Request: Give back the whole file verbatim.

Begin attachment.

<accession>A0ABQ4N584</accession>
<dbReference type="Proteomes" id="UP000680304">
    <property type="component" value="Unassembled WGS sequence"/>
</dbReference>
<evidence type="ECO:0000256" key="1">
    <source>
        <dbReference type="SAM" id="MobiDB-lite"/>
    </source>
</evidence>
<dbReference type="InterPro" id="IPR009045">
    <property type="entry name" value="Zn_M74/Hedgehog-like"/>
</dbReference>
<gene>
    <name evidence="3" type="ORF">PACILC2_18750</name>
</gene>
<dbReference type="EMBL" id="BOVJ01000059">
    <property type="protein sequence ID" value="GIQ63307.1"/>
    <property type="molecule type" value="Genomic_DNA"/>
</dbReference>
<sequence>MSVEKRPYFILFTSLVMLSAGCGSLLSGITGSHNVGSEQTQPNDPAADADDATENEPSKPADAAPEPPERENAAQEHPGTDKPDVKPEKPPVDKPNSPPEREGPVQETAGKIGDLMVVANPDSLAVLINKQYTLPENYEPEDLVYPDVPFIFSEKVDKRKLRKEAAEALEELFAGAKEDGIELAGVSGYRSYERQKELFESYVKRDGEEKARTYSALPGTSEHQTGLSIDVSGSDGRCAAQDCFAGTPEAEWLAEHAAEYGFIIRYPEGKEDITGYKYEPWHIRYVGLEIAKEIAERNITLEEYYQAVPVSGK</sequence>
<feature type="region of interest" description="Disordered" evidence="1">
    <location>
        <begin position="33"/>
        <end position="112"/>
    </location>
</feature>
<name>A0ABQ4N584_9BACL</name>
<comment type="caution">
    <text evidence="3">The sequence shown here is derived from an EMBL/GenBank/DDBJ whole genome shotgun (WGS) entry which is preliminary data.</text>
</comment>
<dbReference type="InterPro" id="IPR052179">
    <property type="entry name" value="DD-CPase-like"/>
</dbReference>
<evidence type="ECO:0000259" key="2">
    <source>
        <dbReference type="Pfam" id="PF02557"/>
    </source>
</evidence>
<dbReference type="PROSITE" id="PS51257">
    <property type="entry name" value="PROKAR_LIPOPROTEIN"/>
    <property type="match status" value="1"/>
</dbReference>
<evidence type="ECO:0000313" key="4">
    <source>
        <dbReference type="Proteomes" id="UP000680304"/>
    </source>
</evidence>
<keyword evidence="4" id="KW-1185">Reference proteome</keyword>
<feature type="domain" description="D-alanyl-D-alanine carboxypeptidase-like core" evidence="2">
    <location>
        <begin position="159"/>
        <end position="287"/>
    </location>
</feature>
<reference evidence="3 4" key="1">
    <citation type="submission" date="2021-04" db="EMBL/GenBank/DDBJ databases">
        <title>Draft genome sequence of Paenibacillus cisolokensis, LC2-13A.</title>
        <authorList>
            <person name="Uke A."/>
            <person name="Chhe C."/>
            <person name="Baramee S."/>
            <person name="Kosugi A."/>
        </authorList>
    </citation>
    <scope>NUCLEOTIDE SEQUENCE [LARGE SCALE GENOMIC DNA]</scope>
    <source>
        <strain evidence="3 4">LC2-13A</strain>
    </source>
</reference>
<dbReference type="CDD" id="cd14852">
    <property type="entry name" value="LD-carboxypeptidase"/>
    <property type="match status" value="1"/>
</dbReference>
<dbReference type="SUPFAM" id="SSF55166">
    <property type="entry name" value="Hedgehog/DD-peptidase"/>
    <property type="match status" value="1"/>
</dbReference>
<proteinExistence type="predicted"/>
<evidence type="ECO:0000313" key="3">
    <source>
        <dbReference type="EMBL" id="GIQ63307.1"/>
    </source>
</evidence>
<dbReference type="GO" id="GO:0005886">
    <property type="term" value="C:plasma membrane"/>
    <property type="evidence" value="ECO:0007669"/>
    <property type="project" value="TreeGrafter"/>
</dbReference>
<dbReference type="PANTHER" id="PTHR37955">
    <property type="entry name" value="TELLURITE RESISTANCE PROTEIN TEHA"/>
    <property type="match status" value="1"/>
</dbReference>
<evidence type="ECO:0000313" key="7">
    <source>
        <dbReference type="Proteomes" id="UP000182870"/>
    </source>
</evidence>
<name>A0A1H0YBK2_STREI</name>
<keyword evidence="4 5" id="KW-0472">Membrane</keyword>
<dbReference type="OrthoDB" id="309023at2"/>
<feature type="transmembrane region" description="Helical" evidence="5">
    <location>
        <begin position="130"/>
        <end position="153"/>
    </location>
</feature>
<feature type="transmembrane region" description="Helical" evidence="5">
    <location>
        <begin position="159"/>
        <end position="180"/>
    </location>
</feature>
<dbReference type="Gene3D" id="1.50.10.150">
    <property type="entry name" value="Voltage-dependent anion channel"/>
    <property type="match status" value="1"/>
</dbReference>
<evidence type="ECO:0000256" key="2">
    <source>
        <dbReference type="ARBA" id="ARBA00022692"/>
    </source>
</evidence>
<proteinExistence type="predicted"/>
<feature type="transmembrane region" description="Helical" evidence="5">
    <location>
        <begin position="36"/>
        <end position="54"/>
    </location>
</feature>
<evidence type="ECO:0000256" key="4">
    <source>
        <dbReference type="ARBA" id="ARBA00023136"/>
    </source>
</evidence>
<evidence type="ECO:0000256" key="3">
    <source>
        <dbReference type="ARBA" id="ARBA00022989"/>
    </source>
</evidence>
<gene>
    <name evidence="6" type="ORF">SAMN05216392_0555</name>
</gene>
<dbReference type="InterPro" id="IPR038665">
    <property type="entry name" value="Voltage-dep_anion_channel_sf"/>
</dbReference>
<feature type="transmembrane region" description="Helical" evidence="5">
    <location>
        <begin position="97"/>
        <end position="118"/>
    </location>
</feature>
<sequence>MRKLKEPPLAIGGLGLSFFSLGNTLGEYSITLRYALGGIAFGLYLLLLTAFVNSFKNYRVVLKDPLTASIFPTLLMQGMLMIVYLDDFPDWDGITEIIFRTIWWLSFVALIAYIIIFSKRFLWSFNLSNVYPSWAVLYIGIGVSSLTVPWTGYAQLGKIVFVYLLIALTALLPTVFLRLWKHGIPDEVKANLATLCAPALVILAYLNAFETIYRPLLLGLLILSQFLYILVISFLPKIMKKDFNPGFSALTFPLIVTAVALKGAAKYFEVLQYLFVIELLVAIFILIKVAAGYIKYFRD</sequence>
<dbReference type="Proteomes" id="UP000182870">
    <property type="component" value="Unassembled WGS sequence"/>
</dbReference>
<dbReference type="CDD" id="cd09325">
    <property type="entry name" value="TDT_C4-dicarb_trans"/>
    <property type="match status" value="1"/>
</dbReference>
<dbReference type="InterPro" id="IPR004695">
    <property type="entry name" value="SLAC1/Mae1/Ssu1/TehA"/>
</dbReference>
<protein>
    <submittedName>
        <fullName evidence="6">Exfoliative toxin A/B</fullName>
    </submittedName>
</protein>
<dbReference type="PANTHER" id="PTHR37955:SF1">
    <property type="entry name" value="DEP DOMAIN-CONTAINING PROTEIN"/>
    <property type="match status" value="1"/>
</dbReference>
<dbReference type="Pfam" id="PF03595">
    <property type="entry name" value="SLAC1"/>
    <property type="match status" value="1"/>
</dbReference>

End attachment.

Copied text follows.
<accession>A0ABQ4N584</accession>
<dbReference type="Proteomes" id="UP000680304">
    <property type="component" value="Unassembled WGS sequence"/>
</dbReference>
<evidence type="ECO:0000256" key="1">
    <source>
        <dbReference type="SAM" id="MobiDB-lite"/>
    </source>
</evidence>
<dbReference type="InterPro" id="IPR009045">
    <property type="entry name" value="Zn_M74/Hedgehog-like"/>
</dbReference>
<gene>
    <name evidence="3" type="ORF">PACILC2_18750</name>
</gene>
<dbReference type="EMBL" id="BOVJ01000059">
    <property type="protein sequence ID" value="GIQ63307.1"/>
    <property type="molecule type" value="Genomic_DNA"/>
</dbReference>
<sequence>MSVEKRPYFILFTSLVMLSAGCGSLLSGITGSHNVGSEQTQPNDPAADADDATENEPSKPADAAPEPPERENAAQEHPGTDKPDVKPEKPPVDKPNSPPEREGPVQETAGKIGDLMVVANPDSLAVLINKQYTLPENYEPEDLVYPDVPFIFSEKVDKRKLRKEAAEALEELFAGAKEDGIELAGVSGYRSYERQKELFESYVKRDGEEKARTYSALPGTSEHQTGLSIDVSGSDGRCAAQDCFAGTPEAEWLAEHAAEYGFIIRYPEGKEDITGYKYEPWHIRYVGLEIAKEIAERNITLEEYYQAVPVSGK</sequence>
<feature type="region of interest" description="Disordered" evidence="1">
    <location>
        <begin position="33"/>
        <end position="112"/>
    </location>
</feature>
<name>A0ABQ4N584_9BACL</name>
<comment type="caution">
    <text evidence="3">The sequence shown here is derived from an EMBL/GenBank/DDBJ whole genome shotgun (WGS) entry which is preliminary data.</text>
</comment>
<dbReference type="InterPro" id="IPR052179">
    <property type="entry name" value="DD-CPase-like"/>
</dbReference>
<evidence type="ECO:0000259" key="2">
    <source>
        <dbReference type="Pfam" id="PF02557"/>
    </source>
</evidence>
<dbReference type="PROSITE" id="PS51257">
    <property type="entry name" value="PROKAR_LIPOPROTEIN"/>
    <property type="match status" value="1"/>
</dbReference>
<evidence type="ECO:0000313" key="4">
    <source>
        <dbReference type="Proteomes" id="UP000680304"/>
    </source>
</evidence>
<keyword evidence="4" id="KW-1185">Reference proteome</keyword>
<feature type="domain" description="D-alanyl-D-alanine carboxypeptidase-like core" evidence="2">
    <location>
        <begin position="159"/>
        <end position="287"/>
    </location>
</feature>
<reference evidence="3 4" key="1">
    <citation type="submission" date="2021-04" db="EMBL/GenBank/DDBJ databases">
        <title>Draft genome sequence of Paenibacillus cisolokensis, LC2-13A.</title>
        <authorList>
            <person name="Uke A."/>
            <person name="Chhe C."/>
            <person name="Baramee S."/>
            <person name="Kosugi A."/>
        </authorList>
    </citation>
    <scope>NUCLEOTIDE SEQUENCE [LARGE SCALE GENOMIC DNA]</scope>
    <source>
        <strain evidence="3 4">LC2-13A</strain>
    </source>
</reference>
<dbReference type="CDD" id="cd14852">
    <property type="entry name" value="LD-carboxypeptidase"/>
    <property type="match status" value="1"/>
</dbReference>
<dbReference type="SUPFAM" id="SSF55166">
    <property type="entry name" value="Hedgehog/DD-peptidase"/>
    <property type="match status" value="1"/>
</dbReference>
<proteinExistence type="predicted"/>
<evidence type="ECO:0000313" key="3">
    <source>
        <dbReference type="EMBL" id="GIQ63307.1"/>
    </source>
</evidence>
<dbReference type="GO" id="GO:0005886">
    <property type="term" value="C:plasma membrane"/>
    <property type="evidence" value="ECO:0007669"/>
    <property type="project" value="TreeGrafter"/>
</dbReference>
<dbReference type="PANTHER" id="PTHR37955">
    <property type="entry name" value="TELLURITE RESISTANCE PROTEIN TEHA"/>
    <property type="match status" value="1"/>
</dbReference>
<evidence type="ECO:0000313" key="7">
    <source>
        <dbReference type="Proteomes" id="UP000182870"/>
    </source>
</evidence>
<name>A0A1H0YBK2_STREI</name>
<keyword evidence="4 5" id="KW-0472">Membrane</keyword>
<dbReference type="OrthoDB" id="309023at2"/>
<feature type="transmembrane region" description="Helical" evidence="5">
    <location>
        <begin position="130"/>
        <end position="153"/>
    </location>
</feature>
<feature type="transmembrane region" description="Helical" evidence="5">
    <location>
        <begin position="159"/>
        <end position="180"/>
    </location>
</feature>
<dbReference type="Gene3D" id="1.50.10.150">
    <property type="entry name" value="Voltage-dependent anion channel"/>
    <property type="match status" value="1"/>
</dbReference>
<evidence type="ECO:0000256" key="2">
    <source>
        <dbReference type="ARBA" id="ARBA00022692"/>
    </source>
</evidence>
<proteinExistence type="predicted"/>
<feature type="transmembrane region" description="Helical" evidence="5">
    <location>
        <begin position="36"/>
        <end position="54"/>
    </location>
</feature>
<evidence type="ECO:0000256" key="4">
    <source>
        <dbReference type="ARBA" id="ARBA00023136"/>
    </source>
</evidence>
<evidence type="ECO:0000256" key="3">
    <source>
        <dbReference type="ARBA" id="ARBA00022989"/>
    </source>
</evidence>
<gene>
    <name evidence="6" type="ORF">SAMN05216392_0555</name>
</gene>
<dbReference type="InterPro" id="IPR038665">
    <property type="entry name" value="Voltage-dep_anion_channel_sf"/>
</dbReference>
<feature type="transmembrane region" description="Helical" evidence="5">
    <location>
        <begin position="97"/>
        <end position="118"/>
    </location>
</feature>
<sequence>MRKLKEPPLAIGGLGLSFFSLGNTLGEYSITLRYALGGIAFGLYLLLLTAFVNSFKNYRVVLKDPLTASIFPTLLMQGMLMIVYLDDFPDWDGITEIIFRTIWWLSFVALIAYIIIFSKRFLWSFNLSNVYPSWAVLYIGIGVSSLTVPWTGYAQLGKIVFVYLLIALTALLPTVFLRLWKHGIPDEVKANLATLCAPALVILAYLNAFETIYRPLLLGLLILSQFLYILVISFLPKIMKKDFNPGFSALTFPLIVTAVALKGAAKYFEVLQYLFVIELLVAIFILIKVAAGYIKYFRD</sequence>
<dbReference type="Proteomes" id="UP000182870">
    <property type="component" value="Unassembled WGS sequence"/>
</dbReference>
<dbReference type="CDD" id="cd09325">
    <property type="entry name" value="TDT_C4-dicarb_trans"/>
    <property type="match status" value="1"/>
</dbReference>
<dbReference type="InterPro" id="IPR004695">
    <property type="entry name" value="SLAC1/Mae1/Ssu1/TehA"/>
</dbReference>
<protein>
    <submittedName>
        <fullName evidence="6">Exfoliative toxin A/B</fullName>
    </submittedName>
</protein>
<dbReference type="PANTHER" id="PTHR37955:SF1">
    <property type="entry name" value="DEP DOMAIN-CONTAINING PROTEIN"/>
    <property type="match status" value="1"/>
</dbReference>
<dbReference type="Pfam" id="PF03595">
    <property type="entry name" value="SLAC1"/>
    <property type="match status" value="1"/>
</dbReference>